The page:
The Terror of Our Days

Four American Poets Respond to the Holocaust
Harriet L. Parmet
Lehigh University Press - The Terror of Our Days
The Holocaust remains incomprehensible to the world at large and without a compelling claim on most people's lives. By contrast the term "Holocaust" occupies a central place in Jewish vocabulary, and it is kept current in American letters and film. This book reflects on and analyzes poetry by four contemporary Americans Sylvia Plath, William Heyen, Gerald Stern, and Jerome Rothenberg, none of whom directly experienced the war of annihilation directed against European Jewry. For these poets, who must accommodate what they cannot ignore or deny, writing becomes a moral obligation as commemoration, catharsis, atonement, history, insistence on human sensitivities, resistance to brutalization, indifference, and flight from consequences.
Plath attempts to work herself out of her private turmoil by using the Holocaust as a metaphor for this pain. While God and the Holocaust are equally impenetrable and unfathomable, Plath's recourse is to be found in Christian symbolism. Heyen, whose parents emigrated from Germany in 1928, leaving behind members of the family who became Nazis, felt driven to confront history as part of his own background. Stern expiates his middle-class American guilt by envisaging and transposing himself into the victims in a highly familiar manner. His work is closely and carefully circumscribed to Judaic ritual with the Kaddish (Jewish memorial prayer), an inescapable element of Holocaust poetry. Rothenberg must return to where it all began for him by exploring the awesome locale of his familial roots. He visited Poland and realized that his immigrant parents' native town was only fifteen miles from Treblinka, where nearly all of his relatives were murdered. The silence of the death camp created for Rothenberg "a vacuum in which the dead are free to speak."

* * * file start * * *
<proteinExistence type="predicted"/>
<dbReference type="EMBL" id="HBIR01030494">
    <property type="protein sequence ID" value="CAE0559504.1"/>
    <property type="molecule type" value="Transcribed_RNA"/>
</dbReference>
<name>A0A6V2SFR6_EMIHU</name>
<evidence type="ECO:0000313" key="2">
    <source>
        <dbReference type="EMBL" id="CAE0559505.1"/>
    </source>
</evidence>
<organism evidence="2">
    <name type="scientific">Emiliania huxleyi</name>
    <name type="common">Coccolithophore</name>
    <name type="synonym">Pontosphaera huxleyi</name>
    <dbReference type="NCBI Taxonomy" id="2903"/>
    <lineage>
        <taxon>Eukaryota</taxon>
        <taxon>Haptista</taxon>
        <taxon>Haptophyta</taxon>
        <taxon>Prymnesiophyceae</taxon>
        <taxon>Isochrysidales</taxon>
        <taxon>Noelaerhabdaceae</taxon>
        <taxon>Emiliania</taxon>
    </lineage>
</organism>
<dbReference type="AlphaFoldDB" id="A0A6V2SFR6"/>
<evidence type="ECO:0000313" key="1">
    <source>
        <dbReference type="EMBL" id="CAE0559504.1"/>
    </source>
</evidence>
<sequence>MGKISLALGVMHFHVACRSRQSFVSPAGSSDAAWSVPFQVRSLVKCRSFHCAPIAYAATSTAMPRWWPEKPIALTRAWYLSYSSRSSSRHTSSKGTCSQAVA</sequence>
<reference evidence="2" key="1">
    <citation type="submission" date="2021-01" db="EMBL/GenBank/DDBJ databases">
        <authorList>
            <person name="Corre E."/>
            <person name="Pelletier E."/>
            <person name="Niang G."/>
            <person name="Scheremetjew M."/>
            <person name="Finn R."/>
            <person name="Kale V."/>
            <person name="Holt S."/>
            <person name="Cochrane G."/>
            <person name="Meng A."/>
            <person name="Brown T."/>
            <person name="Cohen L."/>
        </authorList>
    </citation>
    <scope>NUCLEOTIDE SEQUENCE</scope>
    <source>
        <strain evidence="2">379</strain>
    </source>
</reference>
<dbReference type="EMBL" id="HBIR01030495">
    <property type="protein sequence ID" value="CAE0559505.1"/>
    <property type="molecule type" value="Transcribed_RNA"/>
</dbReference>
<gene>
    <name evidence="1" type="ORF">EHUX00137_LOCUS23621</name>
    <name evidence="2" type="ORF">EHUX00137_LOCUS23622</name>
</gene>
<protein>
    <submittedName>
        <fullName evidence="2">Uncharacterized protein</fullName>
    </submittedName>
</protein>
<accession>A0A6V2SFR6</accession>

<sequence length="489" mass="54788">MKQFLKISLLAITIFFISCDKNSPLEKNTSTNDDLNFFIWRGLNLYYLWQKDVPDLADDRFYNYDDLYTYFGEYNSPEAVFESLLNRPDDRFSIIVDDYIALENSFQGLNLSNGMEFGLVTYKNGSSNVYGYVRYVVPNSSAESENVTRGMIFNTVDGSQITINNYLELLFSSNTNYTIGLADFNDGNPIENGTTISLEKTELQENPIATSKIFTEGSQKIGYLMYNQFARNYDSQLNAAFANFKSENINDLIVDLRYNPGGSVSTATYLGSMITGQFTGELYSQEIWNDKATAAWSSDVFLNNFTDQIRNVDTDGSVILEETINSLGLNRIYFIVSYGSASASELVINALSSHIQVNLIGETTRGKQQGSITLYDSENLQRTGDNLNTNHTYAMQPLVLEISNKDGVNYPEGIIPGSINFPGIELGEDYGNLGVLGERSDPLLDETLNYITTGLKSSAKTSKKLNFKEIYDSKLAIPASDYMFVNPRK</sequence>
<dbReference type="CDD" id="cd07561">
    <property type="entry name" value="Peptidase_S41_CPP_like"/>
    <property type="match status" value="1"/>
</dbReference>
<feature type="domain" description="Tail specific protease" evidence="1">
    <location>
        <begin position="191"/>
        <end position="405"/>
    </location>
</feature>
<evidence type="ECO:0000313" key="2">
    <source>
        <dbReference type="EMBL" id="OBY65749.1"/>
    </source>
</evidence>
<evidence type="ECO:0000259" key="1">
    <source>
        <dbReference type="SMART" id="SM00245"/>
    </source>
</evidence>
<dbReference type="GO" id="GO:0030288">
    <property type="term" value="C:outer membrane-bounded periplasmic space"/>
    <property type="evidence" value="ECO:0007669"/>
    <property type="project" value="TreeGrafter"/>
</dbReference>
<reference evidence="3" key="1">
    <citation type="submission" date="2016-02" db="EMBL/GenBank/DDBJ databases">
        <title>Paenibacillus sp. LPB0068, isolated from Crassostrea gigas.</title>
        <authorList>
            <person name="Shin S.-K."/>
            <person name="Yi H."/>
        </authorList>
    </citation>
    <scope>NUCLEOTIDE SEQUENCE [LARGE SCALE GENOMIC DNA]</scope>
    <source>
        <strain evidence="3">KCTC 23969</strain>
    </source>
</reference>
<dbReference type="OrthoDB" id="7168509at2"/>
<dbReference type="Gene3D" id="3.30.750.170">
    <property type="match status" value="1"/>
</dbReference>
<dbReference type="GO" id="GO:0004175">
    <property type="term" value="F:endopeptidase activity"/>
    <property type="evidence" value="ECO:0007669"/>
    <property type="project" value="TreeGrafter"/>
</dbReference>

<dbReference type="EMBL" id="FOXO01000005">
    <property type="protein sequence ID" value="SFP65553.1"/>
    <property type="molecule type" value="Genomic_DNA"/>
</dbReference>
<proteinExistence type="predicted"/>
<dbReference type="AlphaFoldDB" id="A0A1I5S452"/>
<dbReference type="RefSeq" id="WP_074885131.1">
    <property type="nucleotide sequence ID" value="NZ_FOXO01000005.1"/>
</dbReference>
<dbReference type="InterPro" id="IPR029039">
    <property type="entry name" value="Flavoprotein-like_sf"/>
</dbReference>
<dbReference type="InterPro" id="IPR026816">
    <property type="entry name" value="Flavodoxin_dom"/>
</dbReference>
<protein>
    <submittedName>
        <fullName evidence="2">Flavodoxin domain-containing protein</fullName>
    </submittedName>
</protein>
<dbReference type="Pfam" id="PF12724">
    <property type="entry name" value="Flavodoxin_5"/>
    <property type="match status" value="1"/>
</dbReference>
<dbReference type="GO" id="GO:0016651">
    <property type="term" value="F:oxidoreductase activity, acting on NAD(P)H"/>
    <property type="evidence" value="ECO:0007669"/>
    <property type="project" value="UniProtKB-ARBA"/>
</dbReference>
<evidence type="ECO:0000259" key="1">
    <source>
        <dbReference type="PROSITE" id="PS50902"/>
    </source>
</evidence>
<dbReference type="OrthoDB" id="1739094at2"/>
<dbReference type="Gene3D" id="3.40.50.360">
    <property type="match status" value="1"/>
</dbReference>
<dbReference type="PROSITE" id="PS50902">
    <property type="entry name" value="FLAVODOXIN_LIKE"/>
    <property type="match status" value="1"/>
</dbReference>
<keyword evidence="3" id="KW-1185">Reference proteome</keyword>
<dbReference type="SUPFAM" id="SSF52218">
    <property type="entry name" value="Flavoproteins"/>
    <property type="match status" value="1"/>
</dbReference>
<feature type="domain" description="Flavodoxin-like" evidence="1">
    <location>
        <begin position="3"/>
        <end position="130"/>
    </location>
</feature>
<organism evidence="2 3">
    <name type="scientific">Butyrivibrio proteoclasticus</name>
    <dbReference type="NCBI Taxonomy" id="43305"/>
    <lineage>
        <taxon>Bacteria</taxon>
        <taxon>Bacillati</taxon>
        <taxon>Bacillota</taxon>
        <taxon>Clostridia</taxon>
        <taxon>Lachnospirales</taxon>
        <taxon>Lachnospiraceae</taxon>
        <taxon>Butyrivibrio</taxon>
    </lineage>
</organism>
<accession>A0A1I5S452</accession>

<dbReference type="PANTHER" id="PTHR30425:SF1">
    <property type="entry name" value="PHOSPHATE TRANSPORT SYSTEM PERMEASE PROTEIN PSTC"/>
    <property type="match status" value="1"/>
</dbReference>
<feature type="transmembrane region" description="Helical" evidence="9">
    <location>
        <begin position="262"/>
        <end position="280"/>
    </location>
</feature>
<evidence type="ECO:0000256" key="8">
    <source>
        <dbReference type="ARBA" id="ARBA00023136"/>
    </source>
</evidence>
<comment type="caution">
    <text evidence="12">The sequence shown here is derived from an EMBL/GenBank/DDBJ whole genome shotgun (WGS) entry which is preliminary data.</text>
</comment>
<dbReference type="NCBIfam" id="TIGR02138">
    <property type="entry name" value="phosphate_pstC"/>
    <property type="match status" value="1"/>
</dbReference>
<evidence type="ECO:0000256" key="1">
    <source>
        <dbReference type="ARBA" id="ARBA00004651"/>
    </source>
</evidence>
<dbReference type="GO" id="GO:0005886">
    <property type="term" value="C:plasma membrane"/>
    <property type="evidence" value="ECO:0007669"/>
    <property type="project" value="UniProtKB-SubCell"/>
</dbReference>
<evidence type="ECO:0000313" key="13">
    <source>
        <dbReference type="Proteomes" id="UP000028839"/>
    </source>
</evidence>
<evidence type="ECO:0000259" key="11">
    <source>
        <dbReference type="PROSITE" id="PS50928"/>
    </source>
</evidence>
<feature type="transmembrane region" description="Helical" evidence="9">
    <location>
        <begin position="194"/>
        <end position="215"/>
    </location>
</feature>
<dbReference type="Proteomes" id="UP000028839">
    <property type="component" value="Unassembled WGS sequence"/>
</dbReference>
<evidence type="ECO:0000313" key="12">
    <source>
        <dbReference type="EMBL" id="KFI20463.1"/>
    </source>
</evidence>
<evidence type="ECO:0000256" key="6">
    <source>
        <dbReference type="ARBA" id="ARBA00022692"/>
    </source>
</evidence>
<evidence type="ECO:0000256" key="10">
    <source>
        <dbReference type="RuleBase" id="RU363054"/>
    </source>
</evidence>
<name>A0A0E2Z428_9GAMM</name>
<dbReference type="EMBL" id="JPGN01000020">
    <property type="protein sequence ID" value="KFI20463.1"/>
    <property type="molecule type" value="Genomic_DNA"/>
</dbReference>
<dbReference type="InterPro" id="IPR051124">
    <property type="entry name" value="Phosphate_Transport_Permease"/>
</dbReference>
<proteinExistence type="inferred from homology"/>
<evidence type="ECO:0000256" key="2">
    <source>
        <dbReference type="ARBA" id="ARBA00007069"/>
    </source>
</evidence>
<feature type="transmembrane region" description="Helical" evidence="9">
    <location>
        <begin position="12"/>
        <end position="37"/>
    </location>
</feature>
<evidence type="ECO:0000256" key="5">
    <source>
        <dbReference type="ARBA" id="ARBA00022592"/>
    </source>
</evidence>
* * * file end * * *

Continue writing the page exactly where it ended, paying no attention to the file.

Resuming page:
Holocaust poetry, on the counts of original creation as well as that of vital cultural transmission, must be considered among the most compelling writings of our day. If the late T. W. Adorno's proposition "to write poetry after Auschwitz is barbaric" were to be taken literally, it would undermine the validity of this endeavor as well as the vast body of existing literature.
This study includes an introductory chapter addressing the issue raised by Adorno as well as a survey of interpretation of the components of the Holocaust genre followed by chapters on each of the poets. Questions to be probed include the particularity of suffering juxtaposed on the universality of human pain; the validity and effectiveness of history recounted in the poetic genre; the poet as advocate and witness; the paradox of remoteness; the compulsion to write and rewrite Holocaust history and the uniqueness of the artist's approach to Holocaust material.
The study explores the efficacy of language as a means of "remembering" in the American Holocaust poetry of Sylvia Plath, William Heyen, Gerald Stern, and Jerome Rothenberg.
0934223637 (AUP)
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